“Honk for justice!” protesters yelled over and over as cars passed by on busy Hulen Street during today’s lunch hour.
Protesters were waving signs in front of the Tarrant County Mental Health and Mental Retardation headquarters.
The protesters like to socialize, play games, and hang out during the week at Paradise Center, a nonprofit organization and peer support community center for adults with mental illness. The center, which opened in 1998, operates in a building provided by MHMR on South Jennings Avenue.
But last week, MHMR fired the center’s only fulltime staffer, Teresa Davis. She had been running the center for 10 years and was close to many of the regulars.
“They didn’t just fire me, they kicked out everybody and locked our doors and changed our locks,” Davis said.
She and a half-dozen Paradise Center regulars decided to picket MHMR to show their displeasure.
Teresa Gabel, a Paradise regular for 10 years, said MHMR “slammed the door in our faces when we went to get our personal belongings.”
Gabel said the center plays an important part in the lives of many people with mental difficulties.
“Paradise Center has kept me and others out of the hospital for years,” she said. “This way we don’t sit at home and worry about our problems. If somebody is having a bad day, we sit and talk to them.”
Paradise Center’s slogan is “a community of friends helping friends in mental health recovery.”
MHMR spokesperson Donna Massey said the center will continue being a community of friends — the building was open for business today as usual and will continue that way, only without Davis at the helm.
“We just had a change in management,” Massey said. “It has caused some issues.”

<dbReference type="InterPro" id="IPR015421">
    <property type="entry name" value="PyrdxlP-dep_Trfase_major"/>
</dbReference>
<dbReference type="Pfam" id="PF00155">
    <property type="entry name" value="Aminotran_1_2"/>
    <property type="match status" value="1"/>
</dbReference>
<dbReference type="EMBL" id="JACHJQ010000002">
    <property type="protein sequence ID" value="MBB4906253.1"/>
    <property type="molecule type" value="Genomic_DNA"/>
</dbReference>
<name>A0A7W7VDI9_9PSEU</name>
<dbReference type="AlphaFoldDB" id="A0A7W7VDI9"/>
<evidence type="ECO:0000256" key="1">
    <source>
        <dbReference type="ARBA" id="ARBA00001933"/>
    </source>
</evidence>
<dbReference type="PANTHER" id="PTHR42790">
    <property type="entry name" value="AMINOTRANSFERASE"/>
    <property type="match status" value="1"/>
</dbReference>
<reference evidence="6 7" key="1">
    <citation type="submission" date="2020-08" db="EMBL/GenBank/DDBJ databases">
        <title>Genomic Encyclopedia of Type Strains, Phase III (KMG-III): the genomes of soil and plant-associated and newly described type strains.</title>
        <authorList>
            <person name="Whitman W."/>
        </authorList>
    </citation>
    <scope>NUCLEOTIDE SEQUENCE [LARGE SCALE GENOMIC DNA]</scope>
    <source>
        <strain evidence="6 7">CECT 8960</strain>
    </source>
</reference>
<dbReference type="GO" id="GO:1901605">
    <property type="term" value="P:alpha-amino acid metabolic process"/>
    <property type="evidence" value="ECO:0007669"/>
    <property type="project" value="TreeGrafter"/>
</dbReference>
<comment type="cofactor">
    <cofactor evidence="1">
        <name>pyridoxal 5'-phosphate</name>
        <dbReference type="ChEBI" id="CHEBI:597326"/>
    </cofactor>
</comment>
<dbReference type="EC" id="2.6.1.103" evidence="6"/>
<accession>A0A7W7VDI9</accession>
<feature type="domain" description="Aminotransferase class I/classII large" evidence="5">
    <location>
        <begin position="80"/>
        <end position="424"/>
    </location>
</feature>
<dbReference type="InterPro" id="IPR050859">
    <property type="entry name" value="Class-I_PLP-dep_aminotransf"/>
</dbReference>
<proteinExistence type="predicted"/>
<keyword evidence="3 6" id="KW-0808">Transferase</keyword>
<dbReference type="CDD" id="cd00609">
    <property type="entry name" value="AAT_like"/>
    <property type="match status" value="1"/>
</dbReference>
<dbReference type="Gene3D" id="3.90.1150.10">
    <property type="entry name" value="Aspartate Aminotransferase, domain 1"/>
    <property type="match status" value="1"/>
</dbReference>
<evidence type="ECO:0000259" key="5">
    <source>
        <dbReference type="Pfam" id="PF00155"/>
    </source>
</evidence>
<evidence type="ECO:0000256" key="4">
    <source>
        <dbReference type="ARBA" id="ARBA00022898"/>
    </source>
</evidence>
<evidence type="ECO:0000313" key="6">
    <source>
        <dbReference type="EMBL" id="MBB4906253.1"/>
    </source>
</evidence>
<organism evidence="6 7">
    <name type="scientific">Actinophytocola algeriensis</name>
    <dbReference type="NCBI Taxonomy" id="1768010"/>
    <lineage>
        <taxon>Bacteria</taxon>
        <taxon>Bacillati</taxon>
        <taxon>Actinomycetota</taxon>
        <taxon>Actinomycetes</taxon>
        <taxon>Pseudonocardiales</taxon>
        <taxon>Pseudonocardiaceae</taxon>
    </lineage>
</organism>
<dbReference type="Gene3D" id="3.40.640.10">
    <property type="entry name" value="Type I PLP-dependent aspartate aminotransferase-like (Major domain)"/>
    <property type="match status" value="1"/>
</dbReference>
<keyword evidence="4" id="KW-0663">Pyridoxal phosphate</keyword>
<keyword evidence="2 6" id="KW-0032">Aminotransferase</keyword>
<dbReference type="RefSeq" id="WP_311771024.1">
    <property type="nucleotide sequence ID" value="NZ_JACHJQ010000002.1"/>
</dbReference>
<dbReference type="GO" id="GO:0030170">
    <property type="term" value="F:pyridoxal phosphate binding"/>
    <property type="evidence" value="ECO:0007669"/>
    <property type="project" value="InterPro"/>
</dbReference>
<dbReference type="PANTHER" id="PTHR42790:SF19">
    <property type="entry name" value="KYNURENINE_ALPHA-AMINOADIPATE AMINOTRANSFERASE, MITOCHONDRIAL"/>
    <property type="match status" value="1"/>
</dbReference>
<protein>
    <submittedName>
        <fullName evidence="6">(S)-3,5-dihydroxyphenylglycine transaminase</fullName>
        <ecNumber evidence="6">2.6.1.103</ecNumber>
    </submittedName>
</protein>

Massey said Davis was fired last week but was going to be allowed into the Paradise building on Friday after closing time to collect her personal belongings. (Massey said she couldn’t discuss the reasons for Davis’ termination.)
However, Davis showed up with a group of people, including clients, who all wanted to come inside the building at the same time and fetch belongings, Massey said. The building contains various computer items, furnishings, games, and whatnot, some belonging to MHMR, some belonging to Paradise, some belonging to visitors.
Rather than let a large group of people inside to start grabbing items, Massey kept the doors shut and asked Davis to submit an inventory list of possessions, Massey said. She also requested a meeting with the Paradise Center board of directors to get an inventory list of the nonprofit’s belongings.
“We just want to make sure it happens in an appropriate manner,” she said.
As for the center, it was open today during regular hours and MHMR has no plans of closing it in the future or reducing services, Massey said.
The center might be renamed if the Paradise Center Inc. nonprofit group severs ties with MHMR, but it will otherwise continue offering the same space and services, Massey said.
“This is an unfortunate personnel decision, but we’re not going to be closing the doors,” she said. “We’re committed to that drop-in center.”
Steve Doeung, a Paradise Center board member and husband to Davis, said the center has become a vital part of many people’s lives over the years. MHMR has provided the building, utilities, a van, and other overhead items over the years, but the success of Paradise is attributed to Davis and the visitors, Doeung said.
“They have worked hard to build up this reputable organization and community center,” he said.